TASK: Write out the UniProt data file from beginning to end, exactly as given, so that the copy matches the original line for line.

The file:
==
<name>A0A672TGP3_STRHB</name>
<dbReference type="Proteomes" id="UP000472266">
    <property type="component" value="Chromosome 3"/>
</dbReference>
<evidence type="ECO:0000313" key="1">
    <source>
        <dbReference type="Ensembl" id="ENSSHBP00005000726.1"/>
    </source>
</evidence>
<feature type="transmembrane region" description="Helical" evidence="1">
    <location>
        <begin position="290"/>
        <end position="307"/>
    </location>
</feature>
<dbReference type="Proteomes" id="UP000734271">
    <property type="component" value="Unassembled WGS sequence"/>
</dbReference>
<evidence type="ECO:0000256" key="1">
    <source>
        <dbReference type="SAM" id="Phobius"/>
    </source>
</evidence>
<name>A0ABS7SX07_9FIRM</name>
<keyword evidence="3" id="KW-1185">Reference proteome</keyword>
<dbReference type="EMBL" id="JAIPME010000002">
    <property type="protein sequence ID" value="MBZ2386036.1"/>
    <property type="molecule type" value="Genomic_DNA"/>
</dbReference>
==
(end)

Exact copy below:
<name>A0A672TGP3_STRHB</name>
<dbReference type="Proteomes" id="UP000472266">
    <property type="component" value="Chromosome 3"/>
</dbReference>
<evidence type="ECO:0000313" key="1">
    <source>
        <dbReference type="Ensembl" id="ENSSHBP00005000726.1"/>
    </source>
</evidence>
<feature type="transmembrane region" description="Helical" evidence="1">
    <location>
        <begin position="290"/>
        <end position="307"/>
    </location>
</feature>
<dbReference type="Proteomes" id="UP000734271">
    <property type="component" value="Unassembled WGS sequence"/>
</dbReference>
<evidence type="ECO:0000256" key="1">
    <source>
        <dbReference type="SAM" id="Phobius"/>
    </source>
</evidence>
<name>A0ABS7SX07_9FIRM</name>
<keyword evidence="3" id="KW-1185">Reference proteome</keyword>
<dbReference type="EMBL" id="JAIPME010000002">
    <property type="protein sequence ID" value="MBZ2386036.1"/>
    <property type="molecule type" value="Genomic_DNA"/>
</dbReference>